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Adam Steel knew the obvious thing to do when the government shut down: stop shaving.
The 24-year-old National Institute of Health fellow lives in a Bethesda house with five other nonessential NIH employees, and two weeks into the shutdown, the house has become unhinged, with everyone switching to a nocturnal schedule. One person has become physically ill, presumably from the furlough (though not, of course, from the day-drinking).
“It’s become this purposeless spiral,” he says. “Some of my [roommates] have become totally wayward souls.”
But Steel has found purpose through his furlough beard—which he’s dubbed Furry for the Furlough—a physical manifestation of his frustration and boredom during the government shutdown. (Steel, it’s worth noting, is still getting paid: His project is funded through a grant, which is still running, but he’s not allowed to go work on it.) On day 14 of the shutdown, he took some time out of his busy schedule to help City Desk dissect the meaning of a furlough beard. (This transcript has been condensed and edited for clarity.)
City Desk: Why did you decide to grow a beard?
Adam Steel: When I got to the NIH, I was kind of intermittently shaving on and off, and one day my boss was trying to describe what a bum looked like to one of our post-docs who was foreign and he said, “A bum is a person who has a beard like Adam.”My boss is a military type, and we work with a lot of military guys, so it is important to look nice. And immediately my beard came off and it never came back on. So this is sort of my silent protest. And a little bit of laziness.
CD: Some people would argue that since you are out of work, you should have more time than ever to shave. What would you say to these critics?
Steel: I like to think of it as I have more time than ever to let it grow. And no reason not to.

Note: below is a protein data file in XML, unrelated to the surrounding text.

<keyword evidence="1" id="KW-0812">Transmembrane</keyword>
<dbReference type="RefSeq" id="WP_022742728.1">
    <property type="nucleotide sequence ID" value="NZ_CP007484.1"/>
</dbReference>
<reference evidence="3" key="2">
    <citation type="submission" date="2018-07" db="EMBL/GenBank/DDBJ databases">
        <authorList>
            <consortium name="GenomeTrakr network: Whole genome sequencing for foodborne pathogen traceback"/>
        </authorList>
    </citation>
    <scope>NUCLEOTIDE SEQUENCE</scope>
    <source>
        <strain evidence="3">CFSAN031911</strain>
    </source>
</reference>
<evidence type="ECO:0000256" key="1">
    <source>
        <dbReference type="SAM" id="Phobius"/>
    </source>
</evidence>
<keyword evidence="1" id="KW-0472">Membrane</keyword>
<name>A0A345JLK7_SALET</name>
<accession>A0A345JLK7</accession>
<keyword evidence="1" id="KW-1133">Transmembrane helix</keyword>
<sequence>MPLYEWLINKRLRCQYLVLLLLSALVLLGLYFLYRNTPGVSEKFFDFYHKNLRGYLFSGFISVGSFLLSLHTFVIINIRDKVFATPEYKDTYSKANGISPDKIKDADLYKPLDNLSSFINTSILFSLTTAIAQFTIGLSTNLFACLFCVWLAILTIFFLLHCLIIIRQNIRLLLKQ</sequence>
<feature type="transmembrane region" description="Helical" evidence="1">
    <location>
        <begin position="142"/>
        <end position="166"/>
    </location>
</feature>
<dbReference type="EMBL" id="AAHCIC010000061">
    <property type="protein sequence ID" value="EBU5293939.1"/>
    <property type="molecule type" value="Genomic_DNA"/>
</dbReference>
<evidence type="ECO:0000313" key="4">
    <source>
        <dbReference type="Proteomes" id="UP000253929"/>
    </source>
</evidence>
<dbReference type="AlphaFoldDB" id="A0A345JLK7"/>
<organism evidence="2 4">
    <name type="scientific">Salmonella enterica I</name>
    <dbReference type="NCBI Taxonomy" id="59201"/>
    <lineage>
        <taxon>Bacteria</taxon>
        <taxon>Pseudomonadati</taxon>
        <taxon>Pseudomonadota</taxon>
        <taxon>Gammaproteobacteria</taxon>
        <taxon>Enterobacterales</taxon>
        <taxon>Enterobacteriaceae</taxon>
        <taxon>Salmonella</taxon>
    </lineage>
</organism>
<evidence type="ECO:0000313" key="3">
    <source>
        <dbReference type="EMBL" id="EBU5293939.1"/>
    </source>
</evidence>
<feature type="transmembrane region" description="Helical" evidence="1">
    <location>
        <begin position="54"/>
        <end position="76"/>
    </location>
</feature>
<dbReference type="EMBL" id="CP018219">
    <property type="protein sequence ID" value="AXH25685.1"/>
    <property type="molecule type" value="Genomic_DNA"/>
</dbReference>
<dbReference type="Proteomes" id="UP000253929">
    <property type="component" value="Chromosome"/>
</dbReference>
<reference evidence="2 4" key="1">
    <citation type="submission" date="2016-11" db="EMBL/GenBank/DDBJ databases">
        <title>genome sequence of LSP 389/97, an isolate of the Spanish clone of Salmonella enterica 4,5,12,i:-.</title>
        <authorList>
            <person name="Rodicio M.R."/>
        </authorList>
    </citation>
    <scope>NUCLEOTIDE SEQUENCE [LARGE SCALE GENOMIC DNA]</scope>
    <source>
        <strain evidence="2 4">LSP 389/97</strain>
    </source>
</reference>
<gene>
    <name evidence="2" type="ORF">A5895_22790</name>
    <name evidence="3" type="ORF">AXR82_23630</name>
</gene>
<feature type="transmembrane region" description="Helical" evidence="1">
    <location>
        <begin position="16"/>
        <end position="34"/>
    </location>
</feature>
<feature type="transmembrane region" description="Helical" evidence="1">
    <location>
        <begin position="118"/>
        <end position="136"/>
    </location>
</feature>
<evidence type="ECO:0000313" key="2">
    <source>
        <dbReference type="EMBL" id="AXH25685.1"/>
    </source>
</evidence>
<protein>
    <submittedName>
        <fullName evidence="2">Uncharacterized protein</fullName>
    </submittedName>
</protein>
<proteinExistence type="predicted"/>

CD: Will you shave your beard before or after your first day of work back?
Steel: I will probably do one day of beard or one day of mustache and then shave it off. I’m still debating beard or mustache… They’re very different approaches.
CD: Have you done any trimming yet?
Steel: No. Well, I like to think no one likes the neck beard, that’s a bad look, so I’ve been keeping the neck shaved. But the face—it’s all natural.
CD: If your furlough beard could talk, what would it say?
Steel: That’s a tough question. Well, I’m thinking of shaving it all off and sending it to my senator after the shutdown, as if to say, “Thank you for ending this.” So it will have something to say.
CD: You said you once participated in No Shave November one year. Has your activism gone beyond facial hair yet?
Steel: This is my first real go at a silent protest. I like to keep it non-violent.
CD: It’s probably easier than a hunger strike.
Steel: I don’t know if I could do a hunger strike, but beard growth—it doesn’t hurt me, it doesn’t hurt anyone else, it’s just there.
CD: I see you’re scratching it a lot? Is it itchy?
Steel: I was hoping the government shutdown would end after one week when it started itching, but I’m getting through that phase now and I feel like I could go on almost indefinitely.
CD: What do you think week three will look like?
Steel: If we get to a month, it will be nice and full, something I can take home to Thanksgiving. [Note: Steel says does not hope the shutdown continues.]
CD: How do you think the beard has helped you during the shutdown?
Steel: Feeling it and scratching it has become very much therapeutic. It’s kind of like the same way you would pet a dog to assuage it’s feelings; saying, “Everything’s going to be okay, buddy.”
CD: Have people been telling you it looks good?
Steel: Some people have been telling me it’s been growing in nicely, and I’ve grown a good amount of hair. But my roommate this morning asked me how long I was planning on keeping it, maybe subtly suggesting that it didn’t look so good. But she tends to date baby-faced men.
Photo by Perry Stein